Re: Preparing to Publish HTTPS Finding

Hi Chris,

24.12.2014, 04:31, "Chris Palmer" <>:
> On Tue, Dec 23, 2014 at 5:20 PM,  <> wrote:
>>>>   "The annual median per capita [yearly] income in India stood at $616, the
>>>>   99th position among 131 countries." [1] (Gallup Dec 2013)
>>>>   So what's the cost of a wildcard SSL certificate (someone quoted $100 in a
>>>>   previous)?  Is it affordable?
>>>  People at that income level need clean water and food, not X.509 certificates.
>>  This is a particularly odious statement.
> I was attempting to empathize with the poorest billion, but I see that
> in doing so I presumed to know how people rank their needs. Obviously,
> I don't.

Well, different people rank their needs differently. And according to the things that are feasible to put in the rankings. Clean water is often not in that category, because hydro-engineering and water purification at any scale is generally far more expensive than e-commerce. And calculating the relative benefits is… let's go with "pretty interesting"… (of course it depends on whether you're doing it to understand others, or as part of managing your own life…)

> I apologize to anyone I offended.

Probably nobody was actually offended…

The "bottom billion" *do* have dignity, pride, and take offense at things far less "important" than their everyday want for food and water. But having your needs understood better by rich people genuinely trying to help and in a position to do so often makes up for a bit of misunderstanding…

>>  Often, people at that level could get food and clean water - and more precious bandwidth - if they could compete on a level footing in a low-cost web. Poor people often spend a huge amount of their total income on bandwidth and similar technology. And compared to those of us in the rich part of the world, it is often a very careful and very rational choice based on weighing some really serious odds.
> Can you provide some examples? I'd like to understand peoples' needs better.

The basic message is that the bottom billion often want and *need* to trade in the same things the rest of us do - they just have to make tougher choices because they are inevitably dealing in very small quantities, and so economies of scale (and the inability to apply them) apply to decisions like whether to eat, buy medicine, or top up the phone credit. And people not just consumers, nor employees, they are seriously trading. For many, that is the only possible source of a livelihood.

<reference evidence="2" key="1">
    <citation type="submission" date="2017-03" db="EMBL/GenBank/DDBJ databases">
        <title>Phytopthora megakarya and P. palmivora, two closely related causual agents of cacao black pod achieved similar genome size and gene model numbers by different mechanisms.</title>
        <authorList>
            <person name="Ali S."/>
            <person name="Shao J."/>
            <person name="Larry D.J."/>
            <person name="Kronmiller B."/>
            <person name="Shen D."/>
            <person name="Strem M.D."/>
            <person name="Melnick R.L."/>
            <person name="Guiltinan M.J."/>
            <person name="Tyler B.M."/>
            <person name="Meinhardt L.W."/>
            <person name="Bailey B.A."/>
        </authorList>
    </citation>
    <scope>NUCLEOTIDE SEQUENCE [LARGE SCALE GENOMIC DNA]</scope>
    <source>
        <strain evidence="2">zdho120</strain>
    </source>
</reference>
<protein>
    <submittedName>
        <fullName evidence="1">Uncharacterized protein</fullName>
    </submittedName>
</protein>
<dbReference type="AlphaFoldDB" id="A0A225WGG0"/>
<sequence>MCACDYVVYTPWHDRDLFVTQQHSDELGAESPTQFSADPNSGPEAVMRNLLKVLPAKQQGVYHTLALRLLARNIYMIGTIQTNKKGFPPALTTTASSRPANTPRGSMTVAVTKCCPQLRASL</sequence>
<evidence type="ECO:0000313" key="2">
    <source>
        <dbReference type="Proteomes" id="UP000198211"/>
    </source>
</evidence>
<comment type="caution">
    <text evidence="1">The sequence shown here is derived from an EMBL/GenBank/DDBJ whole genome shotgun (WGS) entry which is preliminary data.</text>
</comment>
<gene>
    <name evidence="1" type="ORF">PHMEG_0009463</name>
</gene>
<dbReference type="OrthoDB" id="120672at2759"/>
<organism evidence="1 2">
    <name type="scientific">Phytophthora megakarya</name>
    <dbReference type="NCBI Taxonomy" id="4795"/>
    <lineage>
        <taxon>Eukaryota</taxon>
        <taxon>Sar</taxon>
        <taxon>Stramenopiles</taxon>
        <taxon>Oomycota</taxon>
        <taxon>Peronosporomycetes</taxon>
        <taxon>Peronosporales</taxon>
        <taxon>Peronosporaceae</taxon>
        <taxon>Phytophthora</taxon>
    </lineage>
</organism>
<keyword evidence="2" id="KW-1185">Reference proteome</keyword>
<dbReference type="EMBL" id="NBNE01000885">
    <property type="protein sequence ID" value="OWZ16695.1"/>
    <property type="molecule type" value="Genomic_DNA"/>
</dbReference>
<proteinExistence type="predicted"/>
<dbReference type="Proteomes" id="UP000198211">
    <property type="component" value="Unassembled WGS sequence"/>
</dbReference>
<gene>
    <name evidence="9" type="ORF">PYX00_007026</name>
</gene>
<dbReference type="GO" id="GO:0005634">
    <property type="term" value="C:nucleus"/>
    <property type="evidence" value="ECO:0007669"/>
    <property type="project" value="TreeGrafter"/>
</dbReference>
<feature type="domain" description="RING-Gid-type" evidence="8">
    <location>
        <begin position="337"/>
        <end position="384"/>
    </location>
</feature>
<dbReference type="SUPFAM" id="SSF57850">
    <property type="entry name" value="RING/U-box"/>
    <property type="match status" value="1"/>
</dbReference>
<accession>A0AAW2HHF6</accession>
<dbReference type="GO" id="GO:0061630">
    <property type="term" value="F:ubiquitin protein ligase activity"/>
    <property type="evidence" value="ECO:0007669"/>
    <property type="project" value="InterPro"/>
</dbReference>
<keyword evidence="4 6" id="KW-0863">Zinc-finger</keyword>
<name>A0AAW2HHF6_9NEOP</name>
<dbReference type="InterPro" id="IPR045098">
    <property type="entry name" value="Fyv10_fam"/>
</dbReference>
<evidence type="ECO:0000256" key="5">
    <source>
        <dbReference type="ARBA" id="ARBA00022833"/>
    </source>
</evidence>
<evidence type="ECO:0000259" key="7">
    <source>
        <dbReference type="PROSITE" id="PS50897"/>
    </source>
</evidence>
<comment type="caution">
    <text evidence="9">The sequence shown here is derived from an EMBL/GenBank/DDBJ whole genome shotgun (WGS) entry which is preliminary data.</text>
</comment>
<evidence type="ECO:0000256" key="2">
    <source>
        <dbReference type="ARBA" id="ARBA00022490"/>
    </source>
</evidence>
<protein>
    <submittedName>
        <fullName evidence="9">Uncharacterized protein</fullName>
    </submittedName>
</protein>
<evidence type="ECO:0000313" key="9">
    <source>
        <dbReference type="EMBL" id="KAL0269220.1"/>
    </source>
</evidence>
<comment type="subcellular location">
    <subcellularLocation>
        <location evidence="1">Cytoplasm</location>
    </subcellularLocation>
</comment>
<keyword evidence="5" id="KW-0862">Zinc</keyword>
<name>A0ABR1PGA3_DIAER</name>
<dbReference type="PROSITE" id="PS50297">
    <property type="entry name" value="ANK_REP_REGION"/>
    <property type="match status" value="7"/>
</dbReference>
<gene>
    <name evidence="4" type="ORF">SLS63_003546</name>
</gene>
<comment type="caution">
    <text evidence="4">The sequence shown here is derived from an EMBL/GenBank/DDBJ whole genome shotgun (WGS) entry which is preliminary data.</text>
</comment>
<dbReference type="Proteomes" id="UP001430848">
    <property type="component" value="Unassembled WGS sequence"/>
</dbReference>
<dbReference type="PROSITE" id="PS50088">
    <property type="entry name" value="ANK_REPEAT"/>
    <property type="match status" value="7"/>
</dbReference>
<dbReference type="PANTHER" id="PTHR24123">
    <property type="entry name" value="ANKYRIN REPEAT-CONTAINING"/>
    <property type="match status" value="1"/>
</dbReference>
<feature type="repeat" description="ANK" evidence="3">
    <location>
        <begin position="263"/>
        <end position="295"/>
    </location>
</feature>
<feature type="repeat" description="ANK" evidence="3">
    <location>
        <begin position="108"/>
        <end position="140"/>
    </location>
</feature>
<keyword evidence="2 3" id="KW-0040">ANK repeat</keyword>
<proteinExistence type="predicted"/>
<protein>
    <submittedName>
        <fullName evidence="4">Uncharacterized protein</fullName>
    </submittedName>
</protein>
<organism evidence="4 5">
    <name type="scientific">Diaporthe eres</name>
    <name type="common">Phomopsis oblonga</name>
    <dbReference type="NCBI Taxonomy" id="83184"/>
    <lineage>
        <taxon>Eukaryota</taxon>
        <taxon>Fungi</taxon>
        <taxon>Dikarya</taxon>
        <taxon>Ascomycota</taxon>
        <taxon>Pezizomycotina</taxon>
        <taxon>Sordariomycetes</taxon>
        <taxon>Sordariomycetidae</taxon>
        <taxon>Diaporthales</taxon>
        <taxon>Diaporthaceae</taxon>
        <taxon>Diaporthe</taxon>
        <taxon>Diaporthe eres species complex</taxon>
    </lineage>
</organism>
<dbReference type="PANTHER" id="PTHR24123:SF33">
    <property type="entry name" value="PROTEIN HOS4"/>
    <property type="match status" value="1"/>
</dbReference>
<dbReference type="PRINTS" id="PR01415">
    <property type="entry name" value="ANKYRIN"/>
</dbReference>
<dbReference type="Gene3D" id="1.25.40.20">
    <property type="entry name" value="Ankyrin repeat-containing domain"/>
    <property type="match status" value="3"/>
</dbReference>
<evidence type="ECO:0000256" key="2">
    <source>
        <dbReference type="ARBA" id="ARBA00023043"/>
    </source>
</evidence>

There are books and papers and reams of work on this. "Poor economics" and "Nickel and Dimed" are two that you often find in e.g. airport bookshops, and without making you an expert (I don't claim to be one, by the way) they'll give you some good insights and let you make more complicated mistakes :)

But the rough upshot is that people with very little money often balance their priorities very carefully. As a totally faked example, a porter will drink dodgy water with a chance of giving him some unpleasant illness in order to ensure there is credit on his mobile phone - because the phone is the key to his income. The famous Karelian fishermen, who have to decide where to land their day's catch, will sacrifice all kind of basic needs (food, water, medicine) for the market information of the day, because the investment makes sense for tomorrow. The guy who makes a marginal living rebuilding old phones and selling them (imagine a 1990s Nokia phone body, with old sony-ericsson internals, using a philips screen and a 4-year-old Samsung battery - you can buy it for a few bucks on a street corner) needs information, and his customers who are making one of their biggest capital investments of the year need information too.

And of course different people make those calls differently.

Communication technology, in particular, is often available at prices that make it a possibiliity, and there are distinct advantages in having it. Which is why there are far more people with access to a mobile phone than to clean water, a functional toilet, and quite possibly even to a safe place to sleep at night. 

You can often use a phone or the Web to find a safer place to sleep, or make where you are safer. If your income is $3 / day and clean water costs $2.80 / day it is effectively unavailable, so your choices are simplified already, and your tradeoffs will involve food connectivity, maybe shelter and medicine, but not clean water. 

etc, etc, etc. - there is plenty of exercise left to the reader, but we also need people who understand how to make the technology work better…

We return you to making the Web a better tool, hopefully with a slightly better idea of the diversity of the audience and the different kinds of problems they face.


Charles McCathie Nevile - web standards - CTO Office, Yandex - - - Find more at

Received on Wednesday, 24 December 2014 12:43:54 UTC